Tip: Keep going upriver to reach Upper Marble Falls, where you’ll find several swimming holes.

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Adventurous Things to Do in Sequoia

11. Climb to the Top of Mount Whitney

Mount Whitney is the tallest mountain in the lower 48 states at 14,494 feet, and there are a few ways to get to that coveted summit. From Sequoia National Park, you can embark on a multi-day backcountry adventure via the High Sierra Trail.

Alpine Lakes view from Mount Whitney things to do in Sequoia National Park
Views from the top of Mount Whitney

At 60 miles, this isn’t for the faint of heart and requires planning and preparation. One way, it takes a minimum of six days to complete and requires a Sequoia Wilderness Permit.

A shorter route, which is 10.7 miles (one-way), leaves from Whitney Portal near the town of Lone Pine but also requires a permit.

Tip: If you want to see amazing views of Mount Whitney without doing a hike, or you want to see it from a different angle, head to the Eastern Sierra Visitor Center along Highway 395 near the town of Lone Pine.

12. Backpack the Mineral King Loop

It’s long, there’s some climbing involved, and it’s strenuous, but hiking the Mineral King Loop is worth it if wildlife, scenery, and backcountry adventure are your kind of thing. At 50 miles, you’ll need to put aside at least three days to complete this.

Columbine Lake in Kings Canyon things to do in Sequoia National Park
Hiking the Mineral King Loop is one of the toughest things to do in Sequoia National Park.

You’ll cross High Sierra territory, Sawtooth Pass, Kaweah Gap, Timber Gap, and dense forest areas. The views are amazing, but the best thing about this hike is the solitude. It rarely gets crowded, so you’re unlikely to meet many people along the way.

Forester Lake, Little Five Lakes, and Cliff Creek are great places to spend a night under the stars.

Tip: This trail is not officially marked, so you have to rely on strategically-placed rock cairns, a map, and a compass to stay on track. If the 50-mile route is too long for you, you can take a shortcut at the Sawtooth Glacier Pass Class III trail.

13. Take On Kings Canyon and Rae Lakes Loop

Some say this trail is the one to do if you’re fit, adventurous, and up for an epic backpacking excursion into pristine backcountry landscape.

Rae Lakes reflection things to do in Sequoia National Park
Rae Lakes

It’s almost 42 miles long, so you’ll need a few days to complete it, but the effort is worthwhile when you’re enjoying stunning views of alpine lakes, canyons, snow-capped mountains, rivers, and waterfalls.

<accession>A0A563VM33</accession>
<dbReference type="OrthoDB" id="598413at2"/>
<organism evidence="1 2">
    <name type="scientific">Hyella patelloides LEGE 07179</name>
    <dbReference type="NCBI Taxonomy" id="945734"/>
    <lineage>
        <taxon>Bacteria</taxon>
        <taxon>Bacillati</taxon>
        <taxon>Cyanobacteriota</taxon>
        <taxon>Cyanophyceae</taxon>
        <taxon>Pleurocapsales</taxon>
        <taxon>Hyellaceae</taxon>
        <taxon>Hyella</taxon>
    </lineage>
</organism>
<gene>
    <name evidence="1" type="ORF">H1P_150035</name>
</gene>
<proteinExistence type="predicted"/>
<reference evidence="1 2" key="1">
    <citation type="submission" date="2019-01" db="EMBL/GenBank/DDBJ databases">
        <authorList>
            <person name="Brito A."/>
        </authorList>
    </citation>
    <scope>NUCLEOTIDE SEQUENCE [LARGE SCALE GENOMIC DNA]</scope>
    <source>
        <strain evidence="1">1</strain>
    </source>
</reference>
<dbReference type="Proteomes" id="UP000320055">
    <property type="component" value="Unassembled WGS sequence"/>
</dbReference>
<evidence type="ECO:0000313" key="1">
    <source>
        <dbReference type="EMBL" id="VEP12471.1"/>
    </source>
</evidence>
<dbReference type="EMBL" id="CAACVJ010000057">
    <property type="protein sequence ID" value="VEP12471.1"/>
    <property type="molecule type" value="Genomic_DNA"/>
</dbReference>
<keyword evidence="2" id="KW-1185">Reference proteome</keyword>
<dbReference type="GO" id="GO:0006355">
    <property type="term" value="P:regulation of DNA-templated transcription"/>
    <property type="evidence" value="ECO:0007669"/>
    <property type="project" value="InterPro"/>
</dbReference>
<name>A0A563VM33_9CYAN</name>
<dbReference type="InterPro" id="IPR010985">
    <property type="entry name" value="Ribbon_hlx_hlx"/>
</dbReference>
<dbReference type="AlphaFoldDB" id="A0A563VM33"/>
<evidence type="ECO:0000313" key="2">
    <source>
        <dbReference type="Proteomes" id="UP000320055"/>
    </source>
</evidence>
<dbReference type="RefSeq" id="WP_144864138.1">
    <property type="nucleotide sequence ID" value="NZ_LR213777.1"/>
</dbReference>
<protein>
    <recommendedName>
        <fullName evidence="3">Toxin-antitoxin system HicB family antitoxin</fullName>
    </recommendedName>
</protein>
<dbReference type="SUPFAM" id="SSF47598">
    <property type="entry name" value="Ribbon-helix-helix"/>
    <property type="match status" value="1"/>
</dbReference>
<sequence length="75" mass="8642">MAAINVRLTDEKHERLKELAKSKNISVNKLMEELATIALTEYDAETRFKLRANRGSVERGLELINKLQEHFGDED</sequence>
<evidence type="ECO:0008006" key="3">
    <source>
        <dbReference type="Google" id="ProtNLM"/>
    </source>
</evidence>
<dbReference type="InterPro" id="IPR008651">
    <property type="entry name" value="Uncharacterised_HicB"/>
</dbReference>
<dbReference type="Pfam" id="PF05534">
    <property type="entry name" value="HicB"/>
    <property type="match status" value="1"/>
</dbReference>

Tip: The best way to do this route is clockwise. You need a special permit, and only a few are available each day. Get yourself to the ranger station early or risk being turned away.

14. Hike Alta Peak Trail

This trail is shorter than many other multi-day treks, but it’s quite the challenge if you’re up for a one-day adventure.

Views of The Great Western Divide, Kaweah Peaks, the San Joaquin Valley, the Tablelands, and the Kaweah Valley are your reward for having reached the 11,204-foot summit. You’ll pass through Panther Gap and along the north side of the Middle Fork of Kaweah Valley.

Tip: Hikers who wish to take their time along this trail can camp overnight at several places, including Panther Gap, Mehrten Meadow, and Alta Meadow, but you’ll need a permit if you plan to overnight on the trail.

Further Afield Things to Do from Sequoia National Park

15. Visit Yosemite National Park

Not far from Sequoia National Park is another must-see national park. Add a 2.5-hour extension to your trip and see Yosemite in all its glory.

Tunnel View lookout on the Yosemite road trip itinerary
Yosemite Valley from the Tunnel View lookout

Situated in the Sierra Nevada Mountains, Yosemite has its groves of giant sequoia trees. Still, it is also home to many other iconic attractions like El Capitan, Half Dome, and Yosemite Falls. There are so many things to do in Yosemite National Park—it offers some of the most beautiful vistas and natural scenery in the world!

Tip: If time allows, Yosemite warrants at least a three-day visit and is often visited in combination with Sequoia National Park. This Yosemite Lodging Guide includes 20 of the best places to stay inside and outside the national park.

We hope you love this list of things to do in Sequoia National Park!

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Jenna, from Up and Away Magazine, creates curated road trip itineraries and lodging guides to America’s most beautiful outdoor spaces with the aim of inspiring others to opt outside in a way that is practical, accessible, and suitable for all budgets.